Last March, shortly after I had started work as an Essential Skills Trainer/Assessor, I encountered a mature learner in one of my group sessions at a local council refuse depot.
He did not mention anything about learning difficulties he may have had but did say that he hated school and that the teachers hated him!
This learner frequently looked over the shoulder of the person who was sat next to him and invariably would ask others what it was he should actually be doing.
At the time I was not as well informed about dyslexia as I am now and did not give the circumstances too much attention, but I did end up trying to influence him to sit close to me so that I could keep an eye on him.
He made very few notes during the group sessions and that did take him considerably longer than the others to complete. However, he did relish practical tasks such as drawing graphs and charts. He could be heard asking others if he could borrow their hand written notes at the end of each and he would then bring typed up notes to the next session!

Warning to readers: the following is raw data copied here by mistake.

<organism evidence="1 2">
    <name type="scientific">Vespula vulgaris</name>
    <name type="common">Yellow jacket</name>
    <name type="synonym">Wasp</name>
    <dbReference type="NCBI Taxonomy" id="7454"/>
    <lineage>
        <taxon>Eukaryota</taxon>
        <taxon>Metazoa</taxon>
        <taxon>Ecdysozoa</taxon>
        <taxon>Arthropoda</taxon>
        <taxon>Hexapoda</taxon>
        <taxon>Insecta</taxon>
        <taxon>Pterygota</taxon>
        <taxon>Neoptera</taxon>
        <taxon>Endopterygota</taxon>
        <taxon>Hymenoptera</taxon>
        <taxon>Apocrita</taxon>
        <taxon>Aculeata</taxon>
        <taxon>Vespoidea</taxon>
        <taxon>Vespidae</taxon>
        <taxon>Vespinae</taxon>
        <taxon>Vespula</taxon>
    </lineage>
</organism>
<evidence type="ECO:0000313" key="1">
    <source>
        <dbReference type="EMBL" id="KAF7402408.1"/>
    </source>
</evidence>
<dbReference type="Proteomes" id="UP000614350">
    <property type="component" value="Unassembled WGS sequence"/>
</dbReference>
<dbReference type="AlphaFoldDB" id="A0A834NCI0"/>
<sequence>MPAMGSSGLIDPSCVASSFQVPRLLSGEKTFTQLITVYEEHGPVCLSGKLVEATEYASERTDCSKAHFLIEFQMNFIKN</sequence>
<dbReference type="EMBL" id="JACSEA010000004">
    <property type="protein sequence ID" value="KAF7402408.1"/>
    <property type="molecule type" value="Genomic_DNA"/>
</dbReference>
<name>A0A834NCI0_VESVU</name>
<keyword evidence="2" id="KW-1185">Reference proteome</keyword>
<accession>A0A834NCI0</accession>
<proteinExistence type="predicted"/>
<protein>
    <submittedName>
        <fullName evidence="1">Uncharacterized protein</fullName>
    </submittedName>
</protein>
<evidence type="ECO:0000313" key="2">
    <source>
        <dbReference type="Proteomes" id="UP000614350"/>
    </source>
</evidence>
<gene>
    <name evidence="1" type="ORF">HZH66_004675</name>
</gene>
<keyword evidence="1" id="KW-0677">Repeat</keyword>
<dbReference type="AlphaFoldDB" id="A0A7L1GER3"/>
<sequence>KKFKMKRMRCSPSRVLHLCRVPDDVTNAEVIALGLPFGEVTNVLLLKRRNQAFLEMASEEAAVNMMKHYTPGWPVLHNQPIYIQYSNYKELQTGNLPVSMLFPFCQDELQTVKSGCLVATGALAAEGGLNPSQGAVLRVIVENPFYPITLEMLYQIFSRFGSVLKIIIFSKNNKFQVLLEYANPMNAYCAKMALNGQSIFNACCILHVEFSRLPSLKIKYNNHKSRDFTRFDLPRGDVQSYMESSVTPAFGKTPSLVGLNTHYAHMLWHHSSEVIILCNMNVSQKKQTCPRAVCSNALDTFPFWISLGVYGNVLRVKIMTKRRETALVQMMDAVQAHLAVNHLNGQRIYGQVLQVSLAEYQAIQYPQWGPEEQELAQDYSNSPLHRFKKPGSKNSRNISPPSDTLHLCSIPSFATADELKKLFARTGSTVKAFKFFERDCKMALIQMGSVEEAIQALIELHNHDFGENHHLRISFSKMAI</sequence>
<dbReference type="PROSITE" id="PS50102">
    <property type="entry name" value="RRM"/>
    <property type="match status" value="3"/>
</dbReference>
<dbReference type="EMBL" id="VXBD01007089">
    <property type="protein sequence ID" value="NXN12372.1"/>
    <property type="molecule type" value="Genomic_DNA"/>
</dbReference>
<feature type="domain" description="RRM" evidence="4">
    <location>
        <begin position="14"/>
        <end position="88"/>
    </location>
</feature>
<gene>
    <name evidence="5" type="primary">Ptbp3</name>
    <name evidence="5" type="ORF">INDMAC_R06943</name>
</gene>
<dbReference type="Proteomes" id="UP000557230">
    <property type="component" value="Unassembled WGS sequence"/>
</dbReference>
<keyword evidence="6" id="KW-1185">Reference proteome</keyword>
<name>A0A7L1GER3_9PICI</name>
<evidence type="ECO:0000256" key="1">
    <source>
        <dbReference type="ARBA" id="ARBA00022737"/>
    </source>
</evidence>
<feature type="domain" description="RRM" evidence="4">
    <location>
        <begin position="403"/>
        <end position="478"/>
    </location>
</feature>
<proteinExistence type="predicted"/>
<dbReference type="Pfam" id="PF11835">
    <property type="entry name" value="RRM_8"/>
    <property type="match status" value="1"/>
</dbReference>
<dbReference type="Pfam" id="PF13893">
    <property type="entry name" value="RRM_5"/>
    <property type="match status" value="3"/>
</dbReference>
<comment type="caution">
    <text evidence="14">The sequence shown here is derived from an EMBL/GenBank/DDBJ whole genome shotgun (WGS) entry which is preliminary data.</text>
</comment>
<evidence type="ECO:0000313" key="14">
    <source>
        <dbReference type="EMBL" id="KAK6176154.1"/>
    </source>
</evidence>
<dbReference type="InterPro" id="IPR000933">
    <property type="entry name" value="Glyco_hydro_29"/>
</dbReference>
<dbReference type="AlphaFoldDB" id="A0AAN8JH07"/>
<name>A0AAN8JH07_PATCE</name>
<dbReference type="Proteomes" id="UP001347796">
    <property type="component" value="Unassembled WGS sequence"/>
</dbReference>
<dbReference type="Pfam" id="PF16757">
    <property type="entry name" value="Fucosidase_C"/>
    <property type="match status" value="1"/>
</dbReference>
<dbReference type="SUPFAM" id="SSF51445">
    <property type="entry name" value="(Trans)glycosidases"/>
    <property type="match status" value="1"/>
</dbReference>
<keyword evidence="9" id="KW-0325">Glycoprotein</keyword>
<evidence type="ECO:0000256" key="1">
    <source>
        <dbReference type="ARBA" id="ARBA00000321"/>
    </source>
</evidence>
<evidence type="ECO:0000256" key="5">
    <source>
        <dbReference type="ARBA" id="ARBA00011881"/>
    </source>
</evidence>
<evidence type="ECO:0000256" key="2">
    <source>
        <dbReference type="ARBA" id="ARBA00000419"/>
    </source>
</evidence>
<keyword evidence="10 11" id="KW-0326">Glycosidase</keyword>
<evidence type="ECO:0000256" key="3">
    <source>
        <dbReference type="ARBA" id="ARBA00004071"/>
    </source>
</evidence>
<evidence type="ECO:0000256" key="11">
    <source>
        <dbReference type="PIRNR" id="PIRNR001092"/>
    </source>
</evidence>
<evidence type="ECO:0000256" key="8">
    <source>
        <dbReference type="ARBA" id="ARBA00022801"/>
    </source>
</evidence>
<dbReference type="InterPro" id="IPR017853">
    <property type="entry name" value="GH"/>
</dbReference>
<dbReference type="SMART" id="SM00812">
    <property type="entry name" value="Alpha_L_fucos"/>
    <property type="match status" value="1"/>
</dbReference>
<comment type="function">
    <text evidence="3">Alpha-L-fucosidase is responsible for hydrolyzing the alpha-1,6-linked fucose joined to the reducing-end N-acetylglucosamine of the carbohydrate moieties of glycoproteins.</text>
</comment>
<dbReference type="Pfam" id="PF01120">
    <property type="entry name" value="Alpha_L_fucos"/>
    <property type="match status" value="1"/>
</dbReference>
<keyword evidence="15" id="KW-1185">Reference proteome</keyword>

He was a very willing learner, extremely personable, very articulate, quite entertaining but always knocking himself down - evidence of deep rooted coping strategies perhaps, together with low self-expectations?
I subsequently found out by talking to his work colleagues that his wife was the one who typed up all his notes!!
On reflection, I do consider that he might have been dyslexic or that there might have been another unidentified underlying issue.
If I was to encounter a similar situation in the future, I certainly would suggest to the learner that they should consider completing a dyslexia assessment and also think about how tailored support and guidance may be of benefit to them and those around them.